As I finish this post, I feel my heart racing. I usually find a state of peace after writing a post, but not today. My heart is heavy because the events of the day are weighing down on each and everyone of us.

But how much more will my heart ache if in the name of "education," an outsider takes away my ability to protect and teach my kiddos in the way that is best for them

Whether you agree or disagree, please leave a comment below. I look forward to hearing from you.

@SumatraNate

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I see more control mechanisms on the people using covid as an excuse. There are millions ready to fight back and those who are running the control grids don’t want us to know this. If we don’t take the vaccine and wear the mask, services and shopping for basics will be cut off, I see it happening already with independent journalists and media/business people. Look what happened to Laura Loomer, kicked off all major social media, banking shut down, paypal, uber eats, etc....and she still won her Primary seat in Florida 💪🏽

Thanks for stopping by @reddust.

We definitely live in interesting times, The question of "who is in control" will continue to be an important one as the tension between personal freedom and public safety grow.

Every time someone says the government will help keep us safe, I get anxious 😂😂😂🤨

Very interesting thoughts, I think there's a chance increasing regulation of home ed is coming!

Best of luck avoiding it, minimal compliance is the easiest strategy to keep you under the radar.

@tipu curate

Upvoted 👌 (Mana: 14/21)

Increased regulation is always a possibility. Home educators need to have an understanding of the existing regulations in their home state. That is the best way to be able to minimally comply.

And finding a group of experienced home educators is a great resources as well.

Thanks for the TIPU vote. Much appreciated!

A few things come to mind with this. Currently my youngest is doing her final schooling online via open access college, so this is pretty much whey we're now doing. It actually works well for her, because she's never been confident socially and doesn't do well in the traditional school setting. However, apart from a couple of set sessions where she has to have an online lesson, she has the freedom to choose when she learns and can get up to stretch her legs when she wants. This is in contrast to what I've been hearing about online schooling from the schools during covid, where they are compelled to be present for the set 6 hours a day. So I guess the idea of online schooling has the potential for the student to have a tailored education or a restrictive education. Unfortunately, I don't think the government had the interests of the children at heart, so it will be as they see fit.

On the other hand, even if the education online is mandated, it does still allow for a certain amount of input from the parent/s. Before we started homeschooling, I was already assisting my youngest at home, because she wasn't getting the work she was set at school. So there's nothing to stop parents educating their children on top and online schooling from home could make that easier.

So does doing things remotely give authorities more control or, inadvertently, less control? 🤔

So I guess the idea of online schooling has the potential for the student to have a tailored education or a restrictive education.

This is a valid point. I think that freedom focused online options are a great resource for our kiddos. I know that there are some great subject matter experts that are able to reach a lot of people because of internet based classes.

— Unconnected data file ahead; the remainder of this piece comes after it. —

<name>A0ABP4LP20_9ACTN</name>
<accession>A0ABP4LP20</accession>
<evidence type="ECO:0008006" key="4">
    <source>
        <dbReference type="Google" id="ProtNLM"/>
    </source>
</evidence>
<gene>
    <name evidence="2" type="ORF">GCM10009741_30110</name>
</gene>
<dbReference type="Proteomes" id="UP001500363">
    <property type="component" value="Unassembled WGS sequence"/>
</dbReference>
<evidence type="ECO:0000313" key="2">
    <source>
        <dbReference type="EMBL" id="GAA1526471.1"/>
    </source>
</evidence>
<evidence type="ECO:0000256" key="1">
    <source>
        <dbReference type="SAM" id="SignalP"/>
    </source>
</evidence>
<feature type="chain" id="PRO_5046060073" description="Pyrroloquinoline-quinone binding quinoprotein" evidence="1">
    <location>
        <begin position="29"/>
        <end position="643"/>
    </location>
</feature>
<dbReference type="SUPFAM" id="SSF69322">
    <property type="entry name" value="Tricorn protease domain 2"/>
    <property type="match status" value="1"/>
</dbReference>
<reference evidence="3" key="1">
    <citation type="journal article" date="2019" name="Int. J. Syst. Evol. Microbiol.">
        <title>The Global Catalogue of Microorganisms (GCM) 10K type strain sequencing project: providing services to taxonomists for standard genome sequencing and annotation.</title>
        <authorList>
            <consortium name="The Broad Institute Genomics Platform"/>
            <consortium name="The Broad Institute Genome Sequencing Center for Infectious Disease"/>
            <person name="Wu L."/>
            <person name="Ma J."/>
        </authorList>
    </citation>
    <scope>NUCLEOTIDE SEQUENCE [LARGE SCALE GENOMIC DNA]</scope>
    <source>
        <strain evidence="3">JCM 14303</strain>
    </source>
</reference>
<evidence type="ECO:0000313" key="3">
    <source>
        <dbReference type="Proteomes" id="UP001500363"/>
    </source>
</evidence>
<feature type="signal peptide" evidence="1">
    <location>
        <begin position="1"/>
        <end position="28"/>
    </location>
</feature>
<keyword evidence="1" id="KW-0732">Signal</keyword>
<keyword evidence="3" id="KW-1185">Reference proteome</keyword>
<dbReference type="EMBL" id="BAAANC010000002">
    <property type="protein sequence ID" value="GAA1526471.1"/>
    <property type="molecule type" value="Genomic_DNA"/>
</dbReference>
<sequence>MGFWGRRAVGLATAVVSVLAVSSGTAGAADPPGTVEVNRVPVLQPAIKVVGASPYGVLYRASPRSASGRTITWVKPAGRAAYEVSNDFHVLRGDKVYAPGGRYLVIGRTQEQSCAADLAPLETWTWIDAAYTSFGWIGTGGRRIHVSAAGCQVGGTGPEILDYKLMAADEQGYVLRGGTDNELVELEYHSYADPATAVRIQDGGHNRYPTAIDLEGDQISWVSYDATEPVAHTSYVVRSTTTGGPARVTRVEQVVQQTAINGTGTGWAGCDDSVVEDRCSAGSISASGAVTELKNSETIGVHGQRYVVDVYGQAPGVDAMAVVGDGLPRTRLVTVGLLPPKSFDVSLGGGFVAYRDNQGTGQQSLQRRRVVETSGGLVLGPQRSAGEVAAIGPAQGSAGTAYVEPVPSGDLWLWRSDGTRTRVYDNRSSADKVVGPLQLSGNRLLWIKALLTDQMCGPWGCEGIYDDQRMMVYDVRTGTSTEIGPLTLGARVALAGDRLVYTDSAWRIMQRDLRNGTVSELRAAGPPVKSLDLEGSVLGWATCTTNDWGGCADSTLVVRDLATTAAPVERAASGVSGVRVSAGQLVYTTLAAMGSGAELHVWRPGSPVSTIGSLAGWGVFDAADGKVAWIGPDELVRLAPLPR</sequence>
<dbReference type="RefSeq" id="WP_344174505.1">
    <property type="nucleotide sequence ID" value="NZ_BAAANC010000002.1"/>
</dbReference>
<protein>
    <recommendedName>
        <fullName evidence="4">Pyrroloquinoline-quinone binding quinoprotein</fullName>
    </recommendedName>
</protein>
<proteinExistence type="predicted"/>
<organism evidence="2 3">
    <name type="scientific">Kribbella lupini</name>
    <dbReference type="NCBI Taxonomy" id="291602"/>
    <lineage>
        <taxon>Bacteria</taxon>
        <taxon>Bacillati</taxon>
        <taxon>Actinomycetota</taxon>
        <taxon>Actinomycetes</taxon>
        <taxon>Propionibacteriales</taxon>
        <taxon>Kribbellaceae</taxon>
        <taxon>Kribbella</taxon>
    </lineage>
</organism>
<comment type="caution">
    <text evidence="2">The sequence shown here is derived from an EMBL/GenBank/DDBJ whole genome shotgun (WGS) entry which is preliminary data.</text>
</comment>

On the other hand, even if the education online is mandated, it does still allow for a certain amount of input from the parent/s.

I believe that parents need to be actively involved in their children's lives (and therefore by extension, their education), whether online education is mandated or not.

And I agree that the "on top of approach" is necessary for many of our kiddos. But that makes the assumption that we have confidence in the foundation our kids are being taught.

If the foundation is not solid and square, then the walls that we build on top will have problems as well.

Thanks for stopping by. I appreciate the engagement.

!ENGAGE 25

My pleasure. Thanks for sparking the conversation! 😊

That's an interesting point with regards foundation. I guess it also depends on what's being taught and at what age. When I helped my daughter out after school, it was often to fill in the gaps with English and maths that had been missed from her foundation by the school, so she could grasp the next steps that they were trying to teach. So these subject areas shouldn't be an issue. What could be concerning is if they build moral foundations we might disagree with. Having said that, if a parent can be with them, then they will know better than if they are attending school, exactly what's being taught.

As I write this I suddenly realise that remote learning actually wouldn't be possible for younger children without some form of supervision, which means it's not an environment government can control. Any family who has both parents working or a single parent who has to work is not going to be able to be around to supervise, so would need the school services and child care.

I am going to add one word to one of your statements:
remote learning actually wouldn't be possible YET for younger children without some form of supervision

I agree with your original statement and I bet we agree in principle that remote learning is not ideal of young learners. My concern would be a move to groom students to get to the point, even to the point where parents would not "have to be" involved. Think of it as education being sold as a convenient service - "Parents have to work? No worries. We educate your child from the convenience of your home."

it's not an environment government can control

It is not controllable until people willingly give up control. Does not seem that you or I want to go down that path, but I don't feel confident that I can speak for everyone.

I read this earlier today and shortly after saw a video my husband was watching discussing control via chips or 5G transmission. Suddenly I realise it really could be plausible to be able to remotely teach young children without physical supervision! It's an horrific thought for us, but would it be any more than normal a generation or two down the line?